CARACAS (Reuters) - Venezuela’s embattled president, Nicolas Maduro, said on Tuesday night he supported Bernie Sanders in the U.S. presidential race, adding that the candidate, who describes himself as a democratic socialist, would win if the vote were “free.”
Maduro, a socialist who sees himself as the political heir to his predecessor, Hugo Chavez, has long railed against the United States, blaming it for Venezuela’s economic crisis and accusing Washington of attempting to topple him.
“Bernie Sanders, our revolutionary friend, ought to win in the United States,” Maduro said during an hours-long televised broadcast.
“If the elections were free ... Bernie Sanders would be president of the United States,” he said, criticizing the U.S. Electoral College system as unrepresentative of popular sentiment.
Sanders, a U.S. senator from Vermont, trails former Secretary of State Hillary Clinton in the race for the Democratic nomination for the Nov. 8 presidential election.
In an email to supporters in September, Sanders called Chavez a “dead communist dictator.”
Venezuela is reeling from a brutal economic crisis that has seen food and medicine running short and spiraling inflation destroying incomes.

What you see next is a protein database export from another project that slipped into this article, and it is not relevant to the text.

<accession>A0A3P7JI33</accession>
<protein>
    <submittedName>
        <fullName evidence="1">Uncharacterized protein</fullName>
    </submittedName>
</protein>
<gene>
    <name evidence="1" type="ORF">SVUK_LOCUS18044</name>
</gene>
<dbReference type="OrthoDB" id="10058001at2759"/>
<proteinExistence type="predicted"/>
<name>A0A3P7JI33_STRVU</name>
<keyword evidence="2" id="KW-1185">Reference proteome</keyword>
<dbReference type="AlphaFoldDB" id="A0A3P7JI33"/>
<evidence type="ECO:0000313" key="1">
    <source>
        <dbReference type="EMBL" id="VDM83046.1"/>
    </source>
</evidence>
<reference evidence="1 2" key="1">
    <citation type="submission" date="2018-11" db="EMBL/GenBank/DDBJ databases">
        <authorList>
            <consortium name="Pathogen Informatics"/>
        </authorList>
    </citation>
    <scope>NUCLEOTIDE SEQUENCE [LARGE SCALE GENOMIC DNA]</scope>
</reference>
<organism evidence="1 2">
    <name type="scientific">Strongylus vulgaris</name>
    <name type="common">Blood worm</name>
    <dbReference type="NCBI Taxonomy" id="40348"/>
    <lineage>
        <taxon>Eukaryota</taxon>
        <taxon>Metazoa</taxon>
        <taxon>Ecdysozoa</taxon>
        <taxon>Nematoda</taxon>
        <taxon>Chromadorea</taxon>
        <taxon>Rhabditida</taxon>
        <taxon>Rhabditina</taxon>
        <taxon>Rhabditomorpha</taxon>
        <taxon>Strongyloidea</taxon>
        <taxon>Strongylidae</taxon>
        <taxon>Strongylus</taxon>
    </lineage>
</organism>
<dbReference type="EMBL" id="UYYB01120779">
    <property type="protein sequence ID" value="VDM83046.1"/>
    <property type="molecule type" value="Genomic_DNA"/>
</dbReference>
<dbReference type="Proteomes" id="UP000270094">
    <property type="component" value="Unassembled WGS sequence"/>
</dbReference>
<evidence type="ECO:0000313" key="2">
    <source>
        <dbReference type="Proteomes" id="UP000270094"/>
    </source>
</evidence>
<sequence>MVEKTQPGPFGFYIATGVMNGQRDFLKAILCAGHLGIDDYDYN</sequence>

The United States and Venezuela have had troubled relations since Chavez became president in 1999, and the countries have not exchanged ambassadors since 2010.
Maduro suffered a blow on Tuesday, when the head of the Washington-based Organization of American States called an urgent meeting to discuss whether Venezuela was violating basic democratic principles, paving the way for a vote that could suspend it from the regional diplomatic body. (reut.rs/1P1h0ND)
Maduro is also under pressure from Venezuela’s opposition, which is pushing for a recall referendum to remove him from office this year, although authorities have said there would be no such vote.
Additional reporting by Luciana Lopez in New York; Writing by Girish Gupta; Editing by Alexandra Ulmer and Peter Cooney